Secretary of State Karen Bradley determined to overcome obstacles to devolution

Secretary of State Karen Bradley during a visit to Belfast's Titanic Quarter yesterday. Picture by Hugh Russell

THE newly-appointed secretary of state has said she is determined to overcome the challenges at the heart of Stormont's power-sharing crisis and restore devolved government in Northern Ireland.

On her first visit to Belfast yesterday, Karen Bradley said she wanted to work collaboratively with the region's parties to forge an agreement that will see a coalition executive resurrected.

Her appointment to the role, following James Brokenshire's surprise resignation on health grounds, came as the north marked a year since Stormont's devolved administration imploded in a row over the botched Renewable Heat Incentive.

The rift between the DUP and Sinn Féin has widened in the intervening 12 months to take in long-standing cultural and legacy disputes.

The prospects of a deal to restore powers-sharing still appear bleak, with the spectre of a return to Westminster direct rule looming large.

Ms Bradley met students at Belfast's Metropolitan College in the city's Titanic Quarter on her first official engagement in the region.

During her visit to the college, she was visibly relaxed as she chatted with students and staff for more than an hour.

The secretary of state is expected to meet Foreign Affairs Minister Simon Coveney in London tomorrow as part of a renewed effort to break the political deadlock.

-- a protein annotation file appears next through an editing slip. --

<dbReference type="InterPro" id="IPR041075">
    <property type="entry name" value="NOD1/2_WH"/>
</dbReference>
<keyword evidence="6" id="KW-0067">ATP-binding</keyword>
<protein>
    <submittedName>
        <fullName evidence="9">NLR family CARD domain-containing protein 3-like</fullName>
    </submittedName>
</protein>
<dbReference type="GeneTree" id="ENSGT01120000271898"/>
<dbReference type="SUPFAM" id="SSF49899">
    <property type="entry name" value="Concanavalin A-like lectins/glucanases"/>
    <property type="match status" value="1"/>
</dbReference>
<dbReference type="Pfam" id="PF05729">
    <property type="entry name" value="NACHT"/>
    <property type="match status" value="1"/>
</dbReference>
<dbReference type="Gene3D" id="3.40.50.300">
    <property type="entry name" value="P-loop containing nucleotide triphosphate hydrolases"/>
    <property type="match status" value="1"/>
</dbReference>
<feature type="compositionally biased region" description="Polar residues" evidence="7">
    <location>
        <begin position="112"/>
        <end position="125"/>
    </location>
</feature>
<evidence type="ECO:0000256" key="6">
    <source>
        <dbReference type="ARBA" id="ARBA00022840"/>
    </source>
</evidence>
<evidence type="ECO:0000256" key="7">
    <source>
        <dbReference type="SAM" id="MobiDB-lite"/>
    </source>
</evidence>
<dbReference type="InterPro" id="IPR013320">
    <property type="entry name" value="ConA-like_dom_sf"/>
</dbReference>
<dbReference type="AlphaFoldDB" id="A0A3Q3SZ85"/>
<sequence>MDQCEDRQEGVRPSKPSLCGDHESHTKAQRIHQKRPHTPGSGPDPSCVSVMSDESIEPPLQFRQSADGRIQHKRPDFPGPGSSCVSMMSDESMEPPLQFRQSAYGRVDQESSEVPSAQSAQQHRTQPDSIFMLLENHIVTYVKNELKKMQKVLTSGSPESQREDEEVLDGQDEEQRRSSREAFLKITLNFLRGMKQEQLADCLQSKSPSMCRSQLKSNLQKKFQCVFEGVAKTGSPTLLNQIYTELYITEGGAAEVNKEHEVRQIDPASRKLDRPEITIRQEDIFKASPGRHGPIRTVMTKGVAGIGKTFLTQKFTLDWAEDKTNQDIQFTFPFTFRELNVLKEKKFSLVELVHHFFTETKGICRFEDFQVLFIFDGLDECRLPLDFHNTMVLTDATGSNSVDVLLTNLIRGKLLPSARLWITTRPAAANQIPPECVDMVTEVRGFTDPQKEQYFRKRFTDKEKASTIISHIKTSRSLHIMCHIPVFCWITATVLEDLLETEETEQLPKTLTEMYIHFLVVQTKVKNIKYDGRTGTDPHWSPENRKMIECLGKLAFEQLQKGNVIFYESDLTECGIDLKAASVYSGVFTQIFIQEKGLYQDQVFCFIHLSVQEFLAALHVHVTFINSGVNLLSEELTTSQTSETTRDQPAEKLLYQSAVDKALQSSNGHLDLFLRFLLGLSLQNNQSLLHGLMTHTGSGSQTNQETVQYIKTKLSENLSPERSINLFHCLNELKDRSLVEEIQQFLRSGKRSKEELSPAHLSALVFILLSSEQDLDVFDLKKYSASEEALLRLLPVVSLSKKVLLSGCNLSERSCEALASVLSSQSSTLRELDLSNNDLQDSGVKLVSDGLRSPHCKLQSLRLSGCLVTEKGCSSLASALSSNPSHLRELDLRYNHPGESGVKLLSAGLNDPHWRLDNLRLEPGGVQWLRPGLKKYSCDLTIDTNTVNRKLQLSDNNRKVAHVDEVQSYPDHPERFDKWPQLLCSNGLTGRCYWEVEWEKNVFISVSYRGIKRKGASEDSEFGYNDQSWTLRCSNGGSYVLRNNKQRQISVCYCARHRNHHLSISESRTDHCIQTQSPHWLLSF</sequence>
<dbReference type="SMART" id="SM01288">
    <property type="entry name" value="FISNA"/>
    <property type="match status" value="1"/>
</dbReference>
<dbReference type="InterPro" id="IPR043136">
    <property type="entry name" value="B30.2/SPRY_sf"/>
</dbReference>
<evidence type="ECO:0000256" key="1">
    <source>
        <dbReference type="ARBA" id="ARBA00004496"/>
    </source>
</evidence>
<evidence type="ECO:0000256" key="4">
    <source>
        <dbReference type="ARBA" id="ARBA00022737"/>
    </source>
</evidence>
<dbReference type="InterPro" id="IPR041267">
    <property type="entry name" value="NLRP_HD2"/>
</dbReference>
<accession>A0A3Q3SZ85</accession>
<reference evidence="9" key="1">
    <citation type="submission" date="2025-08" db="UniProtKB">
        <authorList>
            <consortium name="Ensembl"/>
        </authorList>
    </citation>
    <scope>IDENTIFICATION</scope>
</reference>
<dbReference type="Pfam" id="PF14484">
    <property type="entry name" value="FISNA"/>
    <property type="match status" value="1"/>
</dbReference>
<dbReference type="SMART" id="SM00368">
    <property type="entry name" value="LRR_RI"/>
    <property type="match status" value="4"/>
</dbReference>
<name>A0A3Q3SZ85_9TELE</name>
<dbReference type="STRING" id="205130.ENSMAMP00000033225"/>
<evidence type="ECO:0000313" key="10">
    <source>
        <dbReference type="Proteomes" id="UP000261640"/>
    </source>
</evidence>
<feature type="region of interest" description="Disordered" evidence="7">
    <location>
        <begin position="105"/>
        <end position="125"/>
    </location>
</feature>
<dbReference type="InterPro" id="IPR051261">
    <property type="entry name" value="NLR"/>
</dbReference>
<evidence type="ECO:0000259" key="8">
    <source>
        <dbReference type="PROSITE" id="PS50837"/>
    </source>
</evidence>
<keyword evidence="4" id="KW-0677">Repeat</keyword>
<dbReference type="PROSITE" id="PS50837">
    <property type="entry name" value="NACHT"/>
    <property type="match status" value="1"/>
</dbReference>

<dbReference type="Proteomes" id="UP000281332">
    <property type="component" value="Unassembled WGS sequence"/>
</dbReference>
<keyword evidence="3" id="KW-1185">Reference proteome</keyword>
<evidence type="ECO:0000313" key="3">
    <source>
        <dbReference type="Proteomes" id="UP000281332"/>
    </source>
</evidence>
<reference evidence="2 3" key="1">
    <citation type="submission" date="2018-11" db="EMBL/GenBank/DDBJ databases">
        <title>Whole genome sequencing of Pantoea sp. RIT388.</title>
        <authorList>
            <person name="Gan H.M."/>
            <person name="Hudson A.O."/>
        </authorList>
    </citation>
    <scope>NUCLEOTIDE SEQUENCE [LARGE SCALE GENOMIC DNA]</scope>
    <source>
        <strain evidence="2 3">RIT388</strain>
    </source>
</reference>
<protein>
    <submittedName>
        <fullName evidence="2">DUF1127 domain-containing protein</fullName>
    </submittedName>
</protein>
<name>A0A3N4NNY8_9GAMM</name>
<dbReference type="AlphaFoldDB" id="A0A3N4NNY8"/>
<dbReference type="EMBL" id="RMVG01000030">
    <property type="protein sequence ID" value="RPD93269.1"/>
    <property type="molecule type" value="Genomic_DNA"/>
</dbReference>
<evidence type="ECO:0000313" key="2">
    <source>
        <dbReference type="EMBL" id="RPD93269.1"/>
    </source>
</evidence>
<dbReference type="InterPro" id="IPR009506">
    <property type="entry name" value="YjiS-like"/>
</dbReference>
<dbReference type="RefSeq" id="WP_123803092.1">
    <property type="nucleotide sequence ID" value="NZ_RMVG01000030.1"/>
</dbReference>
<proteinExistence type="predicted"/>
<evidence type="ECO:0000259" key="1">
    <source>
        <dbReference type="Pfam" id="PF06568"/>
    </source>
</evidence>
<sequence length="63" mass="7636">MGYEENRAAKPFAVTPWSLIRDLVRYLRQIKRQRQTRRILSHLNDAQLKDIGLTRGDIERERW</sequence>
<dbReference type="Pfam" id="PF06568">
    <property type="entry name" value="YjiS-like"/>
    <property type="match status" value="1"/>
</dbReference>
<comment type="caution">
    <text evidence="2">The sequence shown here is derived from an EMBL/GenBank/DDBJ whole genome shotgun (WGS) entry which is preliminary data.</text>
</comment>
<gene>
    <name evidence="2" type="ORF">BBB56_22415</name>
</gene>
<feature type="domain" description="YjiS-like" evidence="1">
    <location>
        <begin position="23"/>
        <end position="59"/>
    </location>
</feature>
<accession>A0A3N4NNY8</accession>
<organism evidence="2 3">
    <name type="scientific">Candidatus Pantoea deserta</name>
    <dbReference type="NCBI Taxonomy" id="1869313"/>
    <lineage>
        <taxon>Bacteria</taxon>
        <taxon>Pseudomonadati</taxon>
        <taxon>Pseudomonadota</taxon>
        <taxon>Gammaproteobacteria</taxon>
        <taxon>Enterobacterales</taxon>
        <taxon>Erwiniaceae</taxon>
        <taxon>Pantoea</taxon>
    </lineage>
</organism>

"I want to find a way through this because the absolute priority is to restore devolved government as soon as possible," she said.

Asked if she intended to adopt a new approach to the faltering negotiation process, Ms Bradley stressed she was still in learning mode.

"I am here to learn, I am here to find out, I am here to meet all the leaders, I'm here to look at what needs to be done.

"I know there are challenges but I am determined we will find a way through those challenges.

"We need to deliver devolved government to Northern Ireland as soon as possible and that's what I am determined to do."

The Conservative MP said she was also conscious of the need to deliver a Brexit that worked for everyone in Northern Ireland.

Ms Bradley said she understood the importance of dealing with the legacy of the Troubles and ensuring a safe future.

"My aim is to work collaboratively to find solutions to those issues that are acceptable to everyone," she said.

The former culture secretary said the Irish government would have an "important role" to play in efforts to save devolution.

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